Your First Visit
An introduction for new cancer patients in Waterloo-Wellington
Transcript for: An introduction for new cancer patients in Waterloo-Wellington
Mark: Hello and welcome. My name is Mark Karjaluoto and I work for Grand River Hospital in Kitchener, By now, you’ve likely been told you that you’re going to need cancer treatment. We understand that you’re nervous and you may have a lot of questions.
What we’d like to do is take you through cancer treatment in Waterloo Region and Wellington County, and tell you what you might expect along the way.
With me today is Jennifer Lounsbury. Jennifer is a nurse practitioner and she’s been a care provider in Kitchener since 2002. So Jennifer, what would you like to talk about today?
Jennifer: there’s a lot to absorb when you’re diagnosed with cancer and you’re starting treatment. I’d like to review seven important topics for patients when they’re starting their treatment.
First and foremost, there’s a system of care in place within Waterloo Region and Wellington County to support our patients as they undergo cancer treatment. You may receive treatment in a regional cancer centre, a satellite clinic, or hospital close to home. We all work in partnership and collaboratively to deliver the highest standard of care throughout the region. Individual needs are unique and we want to work with you to address your needs.
Mark: What about care providers? Is a patient going to have one doctor or one nurse along the way?
Jennifer: Your care will involve a team of care providers. We’re going to work with you to understand your individual needs. Each provider has expert knowledge and will be able to work with you in partnership to provide you with the information that you require to get through your treatment. Cancer treatments may include medication, radiation therapy, and surgery.
Mark: Cancer isn’t easy to deal with. So what are some of the ways that patients can get extra support?
Jennifer: Cancer can be stressful for patients and their loved ones. We’re here to help.
We have a team of care providers that offer additional support to our families when we understand what your unique needs are. We have social workers, registered dietitians, spiritual care providers, occupational therapists, and genetics counsellors. Throughout the region we have a team of volunteers that also support patients, navigating them through their cancer experience.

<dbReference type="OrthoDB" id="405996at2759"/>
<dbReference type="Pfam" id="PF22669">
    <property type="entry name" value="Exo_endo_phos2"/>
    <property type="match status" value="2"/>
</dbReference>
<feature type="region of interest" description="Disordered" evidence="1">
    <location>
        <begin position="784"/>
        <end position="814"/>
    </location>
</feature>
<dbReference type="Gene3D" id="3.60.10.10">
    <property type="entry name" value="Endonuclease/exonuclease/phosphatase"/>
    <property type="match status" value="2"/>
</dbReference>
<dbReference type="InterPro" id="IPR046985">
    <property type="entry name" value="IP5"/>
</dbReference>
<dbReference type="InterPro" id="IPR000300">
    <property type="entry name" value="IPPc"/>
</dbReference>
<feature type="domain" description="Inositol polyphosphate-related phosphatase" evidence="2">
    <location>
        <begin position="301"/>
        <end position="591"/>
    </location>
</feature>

Mark: For a patient, what’s the most important thing they need to do when they’re having cancer treatment?
Jennifer: It’s important for our patients to tell us about their symptoms. Each time you come in and meet with a health care provider, you’ll be asked to tell us about your symptoms.
In some cancer centres, we have computer terminals where you can self-report your symptom. . This is called “Your symptoms matter”. Your care team is then able to look at those symptoms to best address your need.
The more information that you have, the better we can support you and your family.
Mark: Patients sometimes would like to do their own research, find out own information about their care. How can they do that when they’re going through cancer treatment?
Jennifer: Knowledge is power, we want to work with you to find out as much information as possible.
When you start your cancer treatment, we’ll give you a binder like this one. This is unique to your cancer treatments and cancer experience. We encourage you to build information in the binder, and to bring it with you to each encounter when you meet with your care providers. Having this in one spot is important for the continuity of your care.
We also have a patient and family resource centre and we encourage you to visit the resource centre and bring your binder in to build informational and educational resources for yourself. This patient and family resource centre is in partnership with Kitchener Public Library. You can download a movie or read a book for leisure. The patient and family resource centre has been supported by donors with the Grand River Hospital Foundation.
Again, please ask us questions. Every question is a good question.
Mark: How do patients get more support along the way?
Jennifer: We encourage you to let us know if you need extra support. We’re here to support you and your family.
We also recommend you to bring your family members or support people to your appointments. We can connect you with resources in the community as well.
And we also welcome your presence on our patient and family advisory council when your treatment’s complete.
Mark: What about the financial side of cancer care?
Jennifer: This is something you may need to consider. Additionally, may need to take away of work.
Most cancer treatments in the province are covered under health insurance plans. There may be some additional costs related to medications. We will work in partnership with you and your family to understand your financial needs. We may explore extended health benefits through your workplace if they’re required and if you have them in place.
Many patients are also worried about parking and transportation. We want to re-assure you that we work in partnership with community organizations to support you. So if this is a concern, we can help.
Mark: Thank you very much Jennifer for all of this information, which we hope will be helpful for you when you’re dealing with your cancer treatment, and we look forward to providing you the best care along the way.
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Care closer to home
Community cancer clinics across the region allow patients to receive some of their care (which may include chemotherapy) closer to home.Find out if there is a location near you.